Arashishakar Loading comments… Trouble loading? All our journalism is independent and is in no way influenced by any advertiser or commercial initiative. It varies from instrument to instrument, but I can tell you as a horn player sometimes its very difficult to pick up strange intervals out of nothing without some kind of audio cue it or an easily identifiable interval being played in another instrument or there is a line leading up to it. Glad there is finally a complete video of this on youtube.

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There are apocalyptic visions listen to the start of the fourth song , The Death of Humanity, to hear the world implode in a black hole of percussion writing , reflective resignation and spectral stasis in these songs. For Grisey, every single sound was a living, breathing entity; it was only logical that he should want to explore what happens at the end of the sonic life-cycle as well as the start.

Yet the composer had already given the world visionary, inspirational and complete music. The essential idea is the creation of a new way of structuring the parameters of music by exploring the harmonic series, the overtones that are part of every musical note. If you analyse the complexity of the harmonic series of a single note played on a particular instrument — say a low E on a trombone — you find a teeming world of musical possibility.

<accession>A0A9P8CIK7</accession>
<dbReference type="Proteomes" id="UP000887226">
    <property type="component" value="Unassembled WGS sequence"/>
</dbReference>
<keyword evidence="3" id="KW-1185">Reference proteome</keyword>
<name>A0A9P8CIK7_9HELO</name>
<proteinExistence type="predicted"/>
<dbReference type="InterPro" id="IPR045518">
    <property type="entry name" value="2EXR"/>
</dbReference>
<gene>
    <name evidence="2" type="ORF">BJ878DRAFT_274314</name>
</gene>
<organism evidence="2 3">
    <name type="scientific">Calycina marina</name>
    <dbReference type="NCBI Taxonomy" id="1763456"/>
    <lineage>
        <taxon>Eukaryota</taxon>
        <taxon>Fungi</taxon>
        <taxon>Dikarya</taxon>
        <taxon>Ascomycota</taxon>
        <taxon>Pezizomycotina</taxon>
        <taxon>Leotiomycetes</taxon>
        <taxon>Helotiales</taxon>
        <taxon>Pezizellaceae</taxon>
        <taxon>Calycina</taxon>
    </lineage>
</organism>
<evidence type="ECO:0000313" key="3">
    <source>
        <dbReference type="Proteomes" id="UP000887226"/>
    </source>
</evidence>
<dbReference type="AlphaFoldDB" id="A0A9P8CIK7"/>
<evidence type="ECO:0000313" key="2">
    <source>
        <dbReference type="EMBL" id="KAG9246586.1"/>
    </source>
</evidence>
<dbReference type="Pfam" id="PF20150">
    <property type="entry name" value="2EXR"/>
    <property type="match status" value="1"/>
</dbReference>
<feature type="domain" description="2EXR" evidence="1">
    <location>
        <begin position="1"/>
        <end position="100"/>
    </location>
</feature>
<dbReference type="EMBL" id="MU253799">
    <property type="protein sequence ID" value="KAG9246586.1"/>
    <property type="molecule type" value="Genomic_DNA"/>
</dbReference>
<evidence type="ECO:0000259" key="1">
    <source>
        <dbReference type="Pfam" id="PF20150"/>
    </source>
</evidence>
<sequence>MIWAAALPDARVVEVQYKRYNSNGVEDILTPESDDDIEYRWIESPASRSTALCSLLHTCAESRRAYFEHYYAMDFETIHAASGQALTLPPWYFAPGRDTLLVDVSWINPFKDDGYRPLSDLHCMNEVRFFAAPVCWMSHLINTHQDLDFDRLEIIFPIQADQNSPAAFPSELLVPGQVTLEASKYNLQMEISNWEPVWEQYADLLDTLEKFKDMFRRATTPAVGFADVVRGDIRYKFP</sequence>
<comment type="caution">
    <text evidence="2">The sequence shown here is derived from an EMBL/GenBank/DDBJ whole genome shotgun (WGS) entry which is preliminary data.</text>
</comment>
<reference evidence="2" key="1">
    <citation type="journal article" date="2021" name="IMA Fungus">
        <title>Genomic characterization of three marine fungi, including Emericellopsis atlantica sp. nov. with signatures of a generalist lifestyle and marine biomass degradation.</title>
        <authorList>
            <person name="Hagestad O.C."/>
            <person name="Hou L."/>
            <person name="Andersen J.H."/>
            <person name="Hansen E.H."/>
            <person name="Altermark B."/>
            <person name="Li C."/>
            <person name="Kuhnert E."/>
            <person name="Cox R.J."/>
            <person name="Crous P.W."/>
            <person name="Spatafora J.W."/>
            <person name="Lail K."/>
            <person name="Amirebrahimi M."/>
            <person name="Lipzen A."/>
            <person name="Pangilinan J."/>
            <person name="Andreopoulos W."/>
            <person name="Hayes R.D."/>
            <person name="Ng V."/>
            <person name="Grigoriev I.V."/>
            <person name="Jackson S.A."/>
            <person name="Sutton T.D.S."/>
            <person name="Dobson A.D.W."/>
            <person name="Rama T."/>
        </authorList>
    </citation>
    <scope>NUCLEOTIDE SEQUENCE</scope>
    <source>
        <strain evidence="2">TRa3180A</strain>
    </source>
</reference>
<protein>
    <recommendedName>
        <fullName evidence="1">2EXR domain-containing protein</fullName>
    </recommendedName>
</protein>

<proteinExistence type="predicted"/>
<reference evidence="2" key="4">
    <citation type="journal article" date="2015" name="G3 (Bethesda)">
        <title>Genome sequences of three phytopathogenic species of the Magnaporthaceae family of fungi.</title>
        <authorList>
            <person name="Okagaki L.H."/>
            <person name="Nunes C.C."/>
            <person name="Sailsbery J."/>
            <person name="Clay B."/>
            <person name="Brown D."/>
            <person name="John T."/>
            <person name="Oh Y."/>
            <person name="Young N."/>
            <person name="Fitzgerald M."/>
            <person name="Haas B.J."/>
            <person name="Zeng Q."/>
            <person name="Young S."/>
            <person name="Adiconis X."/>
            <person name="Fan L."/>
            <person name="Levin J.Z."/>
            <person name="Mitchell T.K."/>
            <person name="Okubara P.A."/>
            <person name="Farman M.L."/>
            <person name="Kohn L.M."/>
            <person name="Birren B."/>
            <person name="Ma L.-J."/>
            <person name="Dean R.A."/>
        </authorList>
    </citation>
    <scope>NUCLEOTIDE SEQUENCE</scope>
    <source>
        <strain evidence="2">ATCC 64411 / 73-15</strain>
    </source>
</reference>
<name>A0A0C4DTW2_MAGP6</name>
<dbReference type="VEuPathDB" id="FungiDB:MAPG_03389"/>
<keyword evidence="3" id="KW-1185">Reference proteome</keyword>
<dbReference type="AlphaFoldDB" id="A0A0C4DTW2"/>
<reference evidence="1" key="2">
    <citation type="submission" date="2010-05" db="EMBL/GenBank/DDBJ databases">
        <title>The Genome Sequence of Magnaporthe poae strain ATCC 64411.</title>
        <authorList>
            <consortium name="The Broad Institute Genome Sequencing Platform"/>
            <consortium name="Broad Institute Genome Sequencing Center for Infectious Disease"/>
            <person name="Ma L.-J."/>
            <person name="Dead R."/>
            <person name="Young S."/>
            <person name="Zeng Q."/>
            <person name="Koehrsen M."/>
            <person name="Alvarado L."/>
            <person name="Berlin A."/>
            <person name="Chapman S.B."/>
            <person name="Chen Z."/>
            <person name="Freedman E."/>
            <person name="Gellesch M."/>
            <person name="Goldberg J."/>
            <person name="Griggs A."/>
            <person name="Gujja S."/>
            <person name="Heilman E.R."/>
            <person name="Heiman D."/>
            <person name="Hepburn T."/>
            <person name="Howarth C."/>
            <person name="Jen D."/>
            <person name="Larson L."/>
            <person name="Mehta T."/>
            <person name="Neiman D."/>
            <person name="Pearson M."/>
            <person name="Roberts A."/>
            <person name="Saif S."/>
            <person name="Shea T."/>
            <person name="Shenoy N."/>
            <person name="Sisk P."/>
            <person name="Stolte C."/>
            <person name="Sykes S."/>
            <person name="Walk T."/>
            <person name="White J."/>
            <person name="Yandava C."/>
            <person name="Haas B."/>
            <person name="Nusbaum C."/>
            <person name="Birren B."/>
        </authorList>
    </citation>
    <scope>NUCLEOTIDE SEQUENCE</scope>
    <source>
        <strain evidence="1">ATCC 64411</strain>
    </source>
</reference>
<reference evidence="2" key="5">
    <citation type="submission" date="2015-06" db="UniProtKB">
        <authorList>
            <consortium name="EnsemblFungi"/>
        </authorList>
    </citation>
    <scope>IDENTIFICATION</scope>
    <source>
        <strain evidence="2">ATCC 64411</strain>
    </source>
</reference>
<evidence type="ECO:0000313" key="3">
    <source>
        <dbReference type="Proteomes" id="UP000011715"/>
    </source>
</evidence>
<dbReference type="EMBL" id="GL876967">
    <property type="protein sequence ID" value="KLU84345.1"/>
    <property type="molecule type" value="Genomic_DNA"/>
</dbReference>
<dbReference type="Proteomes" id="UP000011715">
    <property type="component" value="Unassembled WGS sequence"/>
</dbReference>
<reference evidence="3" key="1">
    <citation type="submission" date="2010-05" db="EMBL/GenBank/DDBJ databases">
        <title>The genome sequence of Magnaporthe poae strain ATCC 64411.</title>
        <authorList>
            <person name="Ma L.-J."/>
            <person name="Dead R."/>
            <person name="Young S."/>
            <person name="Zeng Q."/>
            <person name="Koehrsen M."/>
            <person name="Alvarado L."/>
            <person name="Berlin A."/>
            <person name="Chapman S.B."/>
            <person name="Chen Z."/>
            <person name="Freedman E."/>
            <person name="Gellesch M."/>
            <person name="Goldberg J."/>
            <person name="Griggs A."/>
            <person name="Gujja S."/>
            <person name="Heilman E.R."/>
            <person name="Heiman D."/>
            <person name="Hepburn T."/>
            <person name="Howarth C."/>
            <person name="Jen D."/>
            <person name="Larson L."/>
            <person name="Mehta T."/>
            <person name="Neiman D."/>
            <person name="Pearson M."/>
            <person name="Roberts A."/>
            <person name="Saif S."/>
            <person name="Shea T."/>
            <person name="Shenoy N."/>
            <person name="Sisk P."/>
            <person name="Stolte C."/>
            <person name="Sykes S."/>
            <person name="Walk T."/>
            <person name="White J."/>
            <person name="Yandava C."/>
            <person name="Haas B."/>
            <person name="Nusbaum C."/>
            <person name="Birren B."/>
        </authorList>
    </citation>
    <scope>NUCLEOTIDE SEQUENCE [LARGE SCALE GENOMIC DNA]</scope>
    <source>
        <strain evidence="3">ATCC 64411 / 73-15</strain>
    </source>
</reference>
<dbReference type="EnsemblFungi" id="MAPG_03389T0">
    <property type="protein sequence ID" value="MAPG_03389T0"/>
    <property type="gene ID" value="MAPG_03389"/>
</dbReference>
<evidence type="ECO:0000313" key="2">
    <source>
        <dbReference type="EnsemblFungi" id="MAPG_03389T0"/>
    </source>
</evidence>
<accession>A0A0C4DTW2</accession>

That E, by the way, is exactly the note that Grisey took as the starting point for his ensemble work Partiels , the third piece of his epic, six-part cycle Les Espaces Acoustiques. For Grisey, the possibilities of this approach were microscopic yet infinite. By atomising sounds in this way, he could structure large pieces of music and spans of time, such as Partiels , that were based on an intense process of listening to an individual sound, exploding the smallest of sonic phenomena, a single note, on to the largest possible scale.

The harmonic implications of the overtone series also allowed Grisey to create a hierarchy within his micro-tonally enriched musical world, which gives his music a monumental dynamism. As he said, "we are musicians and our model is sound not literature, sound not mathematics, sound not theatre, visual arts, quantum physics, geology, astrology or acupuncture". A glittering, shimmering, light-filled chord begins Transitoires ; the music then seems to stop time with its pregnant pauses, and with echoes of sounds — a guttural double-bass growl, a low gong, a mysterious middle-distance drone — that are sustained, seemingly into the infinite.

That music is a bridge to the Epilogue of the whole cycle, with its whooping chords for four solo horns, the sounds of a universe of sound rejoicing in itself.

Grisey himself spoke of the difference between the sort of super-slow time experienced by whales as opposed to the frenetic time-scale of insects. Or, for another kind of mobile time, hear how Grisey makes a solo contrabass clarinet swing, slide and stride with mythic abandon in his evocation of Anubis-Nout , a piece written for the Canadian composer Claude Vivier , who was murdered in Five key links.


Partiels (1975)



Gérard Grisey


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